American Ethanol Crappie Masters Tournament a Win for E10 and Kentucky Fishermen
The Crappie Masters American Ethanol KY/TN State Championship was held last weekend on Kentucky and Barkley Lakes, which resulted in great promotion of E10. The national tournament trail is presented by NCGA and Renewable Fuels Association; this championship was sponsored by KyCorn and Commonwealth Agri-Energy. This program provides us opportunity to share the good news and dispel some common myths about ethanol and marine engines. TN Corn Growers assisted in some local media efforts.
The winners, Jonathan Grant and Jackie Matheny, hailed from Mayfield, KY. The leaderboard showed a razor thin margin throughout the entire weekend, but they posted the two highest weights each day of the tournament. The Grant/Matheny team weighed 14-fish at 24.12 pounds. The team won $5,000 for the victory, plus the additional $500 Missouri Corn Grower Association/American Ethanol Bonus for using E10 fuel in their boat. Read more results.
Executive Director Laura Knoth explained how the program continues paying dividends.
"Over the past couple of years, I've had the opportunity to have personal conversations with anglers; their depth of knowledge and attitude regarding corn farmers and ethanol, including its compatibility with boats, is increasing and improving. Area businesses are also taking note of our message, marine service dealers allowed us to display pro-ethanol banners in front of their buildings. That is definitely a first, and it's the start of a promising dialogue!"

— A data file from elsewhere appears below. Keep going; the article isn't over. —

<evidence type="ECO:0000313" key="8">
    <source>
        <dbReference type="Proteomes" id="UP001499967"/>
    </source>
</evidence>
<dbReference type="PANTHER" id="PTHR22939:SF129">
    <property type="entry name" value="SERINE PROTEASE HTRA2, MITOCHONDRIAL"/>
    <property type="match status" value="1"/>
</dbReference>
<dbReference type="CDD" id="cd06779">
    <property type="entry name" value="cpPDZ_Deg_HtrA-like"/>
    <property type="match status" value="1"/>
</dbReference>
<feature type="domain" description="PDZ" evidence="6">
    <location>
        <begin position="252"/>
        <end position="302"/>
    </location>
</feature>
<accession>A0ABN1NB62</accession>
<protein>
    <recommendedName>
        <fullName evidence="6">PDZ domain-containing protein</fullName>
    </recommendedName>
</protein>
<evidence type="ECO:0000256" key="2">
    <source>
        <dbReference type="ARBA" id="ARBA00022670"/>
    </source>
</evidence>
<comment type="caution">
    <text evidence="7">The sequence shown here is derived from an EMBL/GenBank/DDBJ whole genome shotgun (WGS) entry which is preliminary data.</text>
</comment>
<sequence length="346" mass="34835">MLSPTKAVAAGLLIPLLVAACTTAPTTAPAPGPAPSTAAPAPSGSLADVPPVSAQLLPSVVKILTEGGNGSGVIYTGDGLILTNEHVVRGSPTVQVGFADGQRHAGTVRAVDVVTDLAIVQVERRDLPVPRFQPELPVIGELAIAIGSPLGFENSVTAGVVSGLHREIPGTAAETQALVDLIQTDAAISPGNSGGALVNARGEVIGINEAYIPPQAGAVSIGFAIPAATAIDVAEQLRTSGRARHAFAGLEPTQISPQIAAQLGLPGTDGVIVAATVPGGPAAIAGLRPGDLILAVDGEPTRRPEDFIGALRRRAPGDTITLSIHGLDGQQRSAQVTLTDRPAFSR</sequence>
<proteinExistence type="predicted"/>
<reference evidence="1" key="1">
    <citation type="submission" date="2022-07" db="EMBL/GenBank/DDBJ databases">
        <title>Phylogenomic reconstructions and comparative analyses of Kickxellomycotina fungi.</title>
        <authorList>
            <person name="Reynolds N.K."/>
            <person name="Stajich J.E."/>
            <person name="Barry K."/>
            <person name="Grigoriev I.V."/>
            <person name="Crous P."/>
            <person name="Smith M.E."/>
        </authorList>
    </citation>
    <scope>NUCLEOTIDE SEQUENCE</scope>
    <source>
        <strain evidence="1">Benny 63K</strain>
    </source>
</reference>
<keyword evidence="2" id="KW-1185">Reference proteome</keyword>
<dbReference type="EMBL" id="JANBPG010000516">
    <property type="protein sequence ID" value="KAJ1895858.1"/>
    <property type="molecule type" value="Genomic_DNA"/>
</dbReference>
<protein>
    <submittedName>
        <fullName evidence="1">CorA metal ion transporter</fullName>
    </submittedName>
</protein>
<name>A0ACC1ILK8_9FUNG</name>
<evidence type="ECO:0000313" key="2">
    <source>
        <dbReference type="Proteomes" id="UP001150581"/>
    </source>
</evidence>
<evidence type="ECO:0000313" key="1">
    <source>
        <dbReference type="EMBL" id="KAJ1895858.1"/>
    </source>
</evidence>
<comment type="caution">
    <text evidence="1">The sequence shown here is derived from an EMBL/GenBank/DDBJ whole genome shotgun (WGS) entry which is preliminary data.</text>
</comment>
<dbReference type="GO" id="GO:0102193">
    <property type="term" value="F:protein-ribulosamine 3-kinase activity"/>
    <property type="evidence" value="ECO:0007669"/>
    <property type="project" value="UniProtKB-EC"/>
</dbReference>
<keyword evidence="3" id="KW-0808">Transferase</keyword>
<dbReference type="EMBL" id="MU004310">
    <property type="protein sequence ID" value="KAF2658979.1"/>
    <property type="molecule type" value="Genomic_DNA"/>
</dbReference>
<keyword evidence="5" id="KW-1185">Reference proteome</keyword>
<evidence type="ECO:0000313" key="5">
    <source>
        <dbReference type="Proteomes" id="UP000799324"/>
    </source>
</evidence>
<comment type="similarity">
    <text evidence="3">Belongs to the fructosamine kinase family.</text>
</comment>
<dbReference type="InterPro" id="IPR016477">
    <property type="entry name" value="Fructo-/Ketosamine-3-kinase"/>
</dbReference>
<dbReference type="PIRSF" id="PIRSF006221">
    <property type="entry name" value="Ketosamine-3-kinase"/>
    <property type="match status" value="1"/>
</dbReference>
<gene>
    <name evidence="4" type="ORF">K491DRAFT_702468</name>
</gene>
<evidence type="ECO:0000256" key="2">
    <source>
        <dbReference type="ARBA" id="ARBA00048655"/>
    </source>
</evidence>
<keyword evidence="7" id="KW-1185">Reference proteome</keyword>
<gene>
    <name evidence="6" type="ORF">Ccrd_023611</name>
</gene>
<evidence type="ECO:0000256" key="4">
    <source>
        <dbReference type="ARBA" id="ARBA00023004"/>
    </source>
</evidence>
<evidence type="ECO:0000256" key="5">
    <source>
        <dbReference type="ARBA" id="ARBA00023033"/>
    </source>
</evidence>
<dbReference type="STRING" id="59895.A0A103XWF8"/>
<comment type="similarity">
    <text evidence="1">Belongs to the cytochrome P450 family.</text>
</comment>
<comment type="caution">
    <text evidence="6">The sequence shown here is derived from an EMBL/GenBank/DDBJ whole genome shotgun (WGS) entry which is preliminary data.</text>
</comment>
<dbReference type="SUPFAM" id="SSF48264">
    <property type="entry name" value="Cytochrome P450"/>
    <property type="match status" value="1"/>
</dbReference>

The KyCorn and CAE sponsorship also included a Crappie Masters TV episode to be filmed at this tournament, which will amplify the messages of this weekend to a national television audience. The episode will air in Spring 2018, and will feature messages by Jessica Bennett, NCGA's Director of Market Development, and Adam Andrews, KyCorn's Program Director. Farmer leaders used the fanfare associated with this tournament to earn some media attention. They also sent letters-to-the-editor to several newspapers throughout Kentucky and West Tennessee, many of which were printed.